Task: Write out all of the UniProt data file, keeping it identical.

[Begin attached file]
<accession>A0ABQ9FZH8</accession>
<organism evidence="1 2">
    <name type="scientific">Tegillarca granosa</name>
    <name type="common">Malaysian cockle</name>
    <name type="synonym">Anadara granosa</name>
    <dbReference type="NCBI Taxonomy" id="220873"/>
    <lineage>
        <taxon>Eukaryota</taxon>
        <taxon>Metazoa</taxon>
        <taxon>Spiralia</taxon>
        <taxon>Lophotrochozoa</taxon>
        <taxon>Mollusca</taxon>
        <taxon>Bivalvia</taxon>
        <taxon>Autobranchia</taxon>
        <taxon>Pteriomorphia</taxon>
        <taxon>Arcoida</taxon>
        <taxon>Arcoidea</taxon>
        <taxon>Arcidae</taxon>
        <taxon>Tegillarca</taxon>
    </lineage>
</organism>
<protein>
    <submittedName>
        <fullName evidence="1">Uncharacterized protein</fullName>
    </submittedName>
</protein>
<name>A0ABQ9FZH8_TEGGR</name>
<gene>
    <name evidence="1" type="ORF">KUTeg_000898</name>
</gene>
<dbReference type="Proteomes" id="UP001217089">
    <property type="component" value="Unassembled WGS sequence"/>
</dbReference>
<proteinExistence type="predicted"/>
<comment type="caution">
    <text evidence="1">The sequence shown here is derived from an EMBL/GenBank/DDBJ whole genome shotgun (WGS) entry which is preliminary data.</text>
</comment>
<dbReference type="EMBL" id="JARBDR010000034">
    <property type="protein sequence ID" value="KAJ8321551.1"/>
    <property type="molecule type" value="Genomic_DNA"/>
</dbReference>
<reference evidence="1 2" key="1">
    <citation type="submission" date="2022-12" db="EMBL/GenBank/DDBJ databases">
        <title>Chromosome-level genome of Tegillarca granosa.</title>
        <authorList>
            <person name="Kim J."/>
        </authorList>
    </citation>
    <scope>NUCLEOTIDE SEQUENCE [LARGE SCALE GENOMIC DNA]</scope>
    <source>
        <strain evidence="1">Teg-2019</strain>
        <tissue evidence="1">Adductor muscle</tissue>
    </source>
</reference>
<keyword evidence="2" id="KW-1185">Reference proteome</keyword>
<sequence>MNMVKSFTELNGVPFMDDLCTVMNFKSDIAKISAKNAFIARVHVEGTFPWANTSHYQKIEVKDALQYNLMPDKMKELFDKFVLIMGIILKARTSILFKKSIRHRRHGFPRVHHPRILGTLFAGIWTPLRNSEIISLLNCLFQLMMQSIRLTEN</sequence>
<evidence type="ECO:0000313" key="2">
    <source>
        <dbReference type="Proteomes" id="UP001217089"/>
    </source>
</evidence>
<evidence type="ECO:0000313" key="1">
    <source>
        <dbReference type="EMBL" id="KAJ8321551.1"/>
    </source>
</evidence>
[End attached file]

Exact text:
<accession>A0ABQ9FZH8</accession>
<organism evidence="1 2">
    <name type="scientific">Tegillarca granosa</name>
    <name type="common">Malaysian cockle</name>
    <name type="synonym">Anadara granosa</name>
    <dbReference type="NCBI Taxonomy" id="220873"/>
    <lineage>
        <taxon>Eukaryota</taxon>
        <taxon>Metazoa</taxon>
        <taxon>Spiralia</taxon>
        <taxon>Lophotrochozoa</taxon>
        <taxon>Mollusca</taxon>
        <taxon>Bivalvia</taxon>
        <taxon>Autobranchia</taxon>
        <taxon>Pteriomorphia</taxon>
        <taxon>Arcoida</taxon>
        <taxon>Arcoidea</taxon>
        <taxon>Arcidae</taxon>
        <taxon>Tegillarca</taxon>
    </lineage>
</organism>
<protein>
    <submittedName>
        <fullName evidence="1">Uncharacterized protein</fullName>
    </submittedName>
</protein>
<name>A0ABQ9FZH8_TEGGR</name>
<gene>
    <name evidence="1" type="ORF">KUTeg_000898</name>
</gene>
<dbReference type="Proteomes" id="UP001217089">
    <property type="component" value="Unassembled WGS sequence"/>
</dbReference>
<proteinExistence type="predicted"/>
<comment type="caution">
    <text evidence="1">The sequence shown here is derived from an EMBL/GenBank/DDBJ whole genome shotgun (WGS) entry which is preliminary data.</text>
</comment>
<dbReference type="EMBL" id="JARBDR010000034">
    <property type="protein sequence ID" value="KAJ8321551.1"/>
    <property type="molecule type" value="Genomic_DNA"/>
</dbReference>
<reference evidence="1 2" key="1">
    <citation type="submission" date="2022-12" db="EMBL/GenBank/DDBJ databases">
        <title>Chromosome-level genome of Tegillarca granosa.</title>
        <authorList>
            <person name="Kim J."/>
        </authorList>
    </citation>
    <scope>NUCLEOTIDE SEQUENCE [LARGE SCALE GENOMIC DNA]</scope>
    <source>
        <strain evidence="1">Teg-2019</strain>
        <tissue evidence="1">Adductor muscle</tissue>
    </source>
</reference>
<keyword evidence="2" id="KW-1185">Reference proteome</keyword>
<sequence>MNMVKSFTELNGVPFMDDLCTVMNFKSDIAKISAKNAFIARVHVEGTFPWANTSHYQKIEVKDALQYNLMPDKMKELFDKFVLIMGIILKARTSILFKKSIRHRRHGFPRVHHPRILGTLFAGIWTPLRNSEIISLLNCLFQLMMQSIRLTEN</sequence>
<evidence type="ECO:0000313" key="2">
    <source>
        <dbReference type="Proteomes" id="UP001217089"/>
    </source>
</evidence>
<evidence type="ECO:0000313" key="1">
    <source>
        <dbReference type="EMBL" id="KAJ8321551.1"/>
    </source>
</evidence>